OPINION: Before you receive loyalty from your customers, you’ll need to show some within your own workplace.
I’m sick of customer satisfaction. The worst companies in the world tout the fact that they won some satisfaction award or another. It’s not just a bad joke; it’s a lame statement.
Every company is hoping its customers will reorder. They’re hoping their customers will spread the word about how great their products are, and about how great their people are. And they’re hoping to proactively encourage others to place an order or do business with them.
That is not customer satisfaction; that is customer loyalty.
Every company must have loyalty, not satisfaction, as its mission.
Every company must have loyalty, not satisfaction, as its imperative.
Corporate drivel mission statements talk about exceeding customer expectations, about being number one in the world, about shareholder value, and say nothing about the one word that makes all of these things happen – loyalty.
The reason companies (especially big companies) don’t stress loyalty is because it’s much more difficult to achieve, and requires both an investment, and a commitment on the part of senior management.
Customer loyalty is a hollow statement unless a mission precedes it.
Reality: A company and its executives must be loyal to their employees, loyal to their product quality, and loyal to their service excellence. This means they must both invest in and support a loyalty imperative.
The secret: Loyalty must be given before it is received.
No company can ensure customer loyalty until it has secured employee loyalty. It amazes me that big companies will lay off thousands of people in the name of profit or shareholder value, and think nothing of what it does to internal morale, or the impact that it has on the reduction of service to its customers – even a reduction in the quality of its product.
Loyalty is both an action and a process.
Look at the best companies in the world. They have great employees. They have great products. They give great service. And they’re easy to do business with. This makes them attractive. And these are the elements that create loyalty.
The one element that is most important is great service. Memorable service. Loyalty based service. And that flies in the face of satisfaction (the lowest level of acceptable service).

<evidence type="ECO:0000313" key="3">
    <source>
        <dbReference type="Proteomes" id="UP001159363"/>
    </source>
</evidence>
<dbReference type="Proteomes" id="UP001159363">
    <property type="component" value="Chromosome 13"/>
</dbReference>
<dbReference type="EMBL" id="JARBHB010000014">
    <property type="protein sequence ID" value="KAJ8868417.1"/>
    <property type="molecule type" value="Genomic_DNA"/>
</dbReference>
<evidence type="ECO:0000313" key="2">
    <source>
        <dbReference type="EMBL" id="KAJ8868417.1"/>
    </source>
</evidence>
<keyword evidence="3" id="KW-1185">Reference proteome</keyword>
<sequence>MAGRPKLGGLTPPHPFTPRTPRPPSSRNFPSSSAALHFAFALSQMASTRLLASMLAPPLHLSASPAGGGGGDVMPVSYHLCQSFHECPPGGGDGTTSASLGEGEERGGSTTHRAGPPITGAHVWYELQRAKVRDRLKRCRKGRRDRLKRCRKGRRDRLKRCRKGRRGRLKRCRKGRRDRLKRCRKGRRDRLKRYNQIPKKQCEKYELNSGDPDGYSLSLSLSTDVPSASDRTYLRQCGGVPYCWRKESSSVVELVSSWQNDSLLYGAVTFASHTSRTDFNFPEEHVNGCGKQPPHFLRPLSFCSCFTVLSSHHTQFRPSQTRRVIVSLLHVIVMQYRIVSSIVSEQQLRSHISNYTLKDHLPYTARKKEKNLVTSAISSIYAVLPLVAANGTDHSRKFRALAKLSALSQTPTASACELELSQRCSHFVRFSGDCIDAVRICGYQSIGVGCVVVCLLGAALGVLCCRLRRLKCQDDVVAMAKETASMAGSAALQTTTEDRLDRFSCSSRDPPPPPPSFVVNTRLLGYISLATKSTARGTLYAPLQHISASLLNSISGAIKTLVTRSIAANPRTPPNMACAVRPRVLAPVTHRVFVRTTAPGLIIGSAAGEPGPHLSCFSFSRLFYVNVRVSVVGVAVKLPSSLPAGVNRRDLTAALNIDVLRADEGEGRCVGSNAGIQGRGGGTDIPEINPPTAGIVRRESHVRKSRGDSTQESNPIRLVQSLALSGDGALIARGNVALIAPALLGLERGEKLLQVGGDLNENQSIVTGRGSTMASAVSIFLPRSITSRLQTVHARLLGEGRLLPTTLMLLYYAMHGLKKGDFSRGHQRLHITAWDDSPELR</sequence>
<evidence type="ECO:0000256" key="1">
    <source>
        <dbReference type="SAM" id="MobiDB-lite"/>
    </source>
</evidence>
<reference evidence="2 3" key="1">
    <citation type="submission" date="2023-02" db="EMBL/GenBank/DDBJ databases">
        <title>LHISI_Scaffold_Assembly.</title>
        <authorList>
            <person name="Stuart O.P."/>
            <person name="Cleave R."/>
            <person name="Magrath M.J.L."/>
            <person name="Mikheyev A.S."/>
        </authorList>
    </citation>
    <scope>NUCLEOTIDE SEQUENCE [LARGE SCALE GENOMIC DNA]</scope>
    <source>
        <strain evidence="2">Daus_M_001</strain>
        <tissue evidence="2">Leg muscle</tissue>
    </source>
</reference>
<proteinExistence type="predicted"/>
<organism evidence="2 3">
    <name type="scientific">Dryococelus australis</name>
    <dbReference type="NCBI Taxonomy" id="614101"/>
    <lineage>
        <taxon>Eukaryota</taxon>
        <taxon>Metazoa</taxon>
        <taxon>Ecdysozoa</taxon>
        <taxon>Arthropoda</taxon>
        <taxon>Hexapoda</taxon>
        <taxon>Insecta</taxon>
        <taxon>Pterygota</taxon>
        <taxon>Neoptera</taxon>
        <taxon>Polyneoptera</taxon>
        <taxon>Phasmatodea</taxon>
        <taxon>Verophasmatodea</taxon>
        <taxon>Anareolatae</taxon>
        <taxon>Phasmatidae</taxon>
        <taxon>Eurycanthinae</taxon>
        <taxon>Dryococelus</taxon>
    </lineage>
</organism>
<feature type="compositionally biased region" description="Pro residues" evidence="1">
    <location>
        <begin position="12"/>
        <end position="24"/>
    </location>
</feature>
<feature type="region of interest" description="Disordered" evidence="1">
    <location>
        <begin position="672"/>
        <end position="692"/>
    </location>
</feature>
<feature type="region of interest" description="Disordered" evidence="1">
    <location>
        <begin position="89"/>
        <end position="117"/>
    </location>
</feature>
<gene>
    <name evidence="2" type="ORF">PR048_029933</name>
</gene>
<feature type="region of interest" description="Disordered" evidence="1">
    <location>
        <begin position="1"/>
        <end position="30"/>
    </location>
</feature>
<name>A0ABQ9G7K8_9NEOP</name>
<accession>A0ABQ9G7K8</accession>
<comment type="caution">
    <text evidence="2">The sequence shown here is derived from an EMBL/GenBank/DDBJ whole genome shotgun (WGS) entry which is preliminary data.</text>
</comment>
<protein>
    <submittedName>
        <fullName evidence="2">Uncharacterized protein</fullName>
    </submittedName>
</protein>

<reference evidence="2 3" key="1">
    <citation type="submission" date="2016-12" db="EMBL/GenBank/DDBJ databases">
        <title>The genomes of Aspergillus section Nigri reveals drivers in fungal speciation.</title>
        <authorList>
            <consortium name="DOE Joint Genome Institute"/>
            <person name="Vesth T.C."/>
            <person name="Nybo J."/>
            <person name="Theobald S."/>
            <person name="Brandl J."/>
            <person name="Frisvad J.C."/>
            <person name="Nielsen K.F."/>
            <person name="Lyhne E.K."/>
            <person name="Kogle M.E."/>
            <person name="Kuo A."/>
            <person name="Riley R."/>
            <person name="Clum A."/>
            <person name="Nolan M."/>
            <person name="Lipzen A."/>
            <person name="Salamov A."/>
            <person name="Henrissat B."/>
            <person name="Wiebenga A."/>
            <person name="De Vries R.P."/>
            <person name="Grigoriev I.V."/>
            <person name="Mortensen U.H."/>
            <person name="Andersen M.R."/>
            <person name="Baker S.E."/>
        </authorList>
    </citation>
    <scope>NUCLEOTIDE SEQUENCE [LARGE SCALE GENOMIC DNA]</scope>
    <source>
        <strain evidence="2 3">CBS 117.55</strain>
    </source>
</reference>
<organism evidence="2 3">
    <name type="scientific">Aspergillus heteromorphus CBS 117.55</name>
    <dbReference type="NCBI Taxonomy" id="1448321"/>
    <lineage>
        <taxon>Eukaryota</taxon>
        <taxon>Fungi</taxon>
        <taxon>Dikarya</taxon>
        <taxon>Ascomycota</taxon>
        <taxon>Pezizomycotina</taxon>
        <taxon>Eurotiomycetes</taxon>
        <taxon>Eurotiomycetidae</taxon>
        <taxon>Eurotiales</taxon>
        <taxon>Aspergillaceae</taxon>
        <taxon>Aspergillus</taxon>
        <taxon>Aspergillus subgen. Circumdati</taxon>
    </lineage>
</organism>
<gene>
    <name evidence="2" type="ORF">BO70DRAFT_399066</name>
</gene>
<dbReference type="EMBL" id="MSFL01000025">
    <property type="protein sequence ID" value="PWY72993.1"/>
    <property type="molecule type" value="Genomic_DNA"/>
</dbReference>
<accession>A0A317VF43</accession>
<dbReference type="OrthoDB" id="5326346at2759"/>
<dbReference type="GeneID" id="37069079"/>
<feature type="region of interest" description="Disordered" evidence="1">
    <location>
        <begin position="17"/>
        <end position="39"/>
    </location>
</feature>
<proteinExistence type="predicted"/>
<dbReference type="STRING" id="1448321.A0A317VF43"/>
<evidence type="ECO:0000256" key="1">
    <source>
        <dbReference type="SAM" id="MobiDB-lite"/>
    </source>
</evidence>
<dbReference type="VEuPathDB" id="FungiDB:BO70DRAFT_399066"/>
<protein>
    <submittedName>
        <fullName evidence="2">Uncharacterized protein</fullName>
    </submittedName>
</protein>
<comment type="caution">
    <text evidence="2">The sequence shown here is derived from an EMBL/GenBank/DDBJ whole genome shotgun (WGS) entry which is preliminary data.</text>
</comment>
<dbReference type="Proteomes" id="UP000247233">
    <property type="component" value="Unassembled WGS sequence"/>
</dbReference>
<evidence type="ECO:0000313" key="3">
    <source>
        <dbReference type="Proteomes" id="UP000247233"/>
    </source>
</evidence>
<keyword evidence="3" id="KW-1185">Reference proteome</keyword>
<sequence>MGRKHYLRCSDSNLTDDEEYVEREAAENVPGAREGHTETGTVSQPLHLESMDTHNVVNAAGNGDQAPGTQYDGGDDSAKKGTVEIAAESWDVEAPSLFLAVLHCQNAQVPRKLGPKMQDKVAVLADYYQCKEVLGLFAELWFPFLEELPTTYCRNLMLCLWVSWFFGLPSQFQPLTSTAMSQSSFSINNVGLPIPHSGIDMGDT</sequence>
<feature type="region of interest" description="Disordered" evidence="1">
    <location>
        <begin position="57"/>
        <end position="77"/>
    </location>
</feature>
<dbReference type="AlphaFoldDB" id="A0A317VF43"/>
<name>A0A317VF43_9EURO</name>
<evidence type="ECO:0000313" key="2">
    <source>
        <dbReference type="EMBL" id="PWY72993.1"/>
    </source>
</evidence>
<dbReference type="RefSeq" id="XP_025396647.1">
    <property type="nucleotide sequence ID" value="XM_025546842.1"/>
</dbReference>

Here are a few ideas to incorporate into your company’s loyalty imperative.
1. List all reasons that customers call you for service. There are probably fewer than 25.
2. List all barriers that you place in front of a customer connecting with you. There are probably fewer than 10. (Automated attendant, voicemail, lack of 24-hour availability, inadequate website.)
3. Once you have all the opportunities and all the barriers listed, have a weekend retreat with senior management and front-line people to determine best practices, generate new ideas for serving, and making it easier to do business with your company.
Document (record) everything.
4. Put the ideas and the best practices into action. Create a training program for best practices.
5. Rather than announce all of these changes in the form of a bragging advertisement, or internal hoopla, let your customers have an opportunity to react and respond to your new and better way of doing business. Let the referral part of your business begin organically. Let it be earned, not asked for.
5.5 All members of senior management must support this process, both verbally and visually. If you’re going to evolve from satisfaction to loyalty, it has to be hands on, not just words.
I wish more companies’ mission statements included that they will be loyal to their employees, so that their employees will be loyal to their customers, so that their customers will be loyal to the company.
That is a loyalty chain. And it doesn’t start with satisfied customers, it starts with senior management understanding that loyalty is a way of life, not just a word. That loyalty starts at home, not at a customer’s place of business. That loyalty is earned by a process, not by a wave of a wand, or even by product excellence.
And loyalty is easily measured. Just look at your repeat business.
Satisfaction is also easily measured. Just look at the customers you lost.
Jeffrey Gitomer is an American author, professional speaker and business trainer, who writes and lectures internationally on sales, customer loyalty and personal development. © 2017 All rights reserved. Don’t reproduce this document without written permission from Jeffrey H. Gitomer and Buy Gitomer.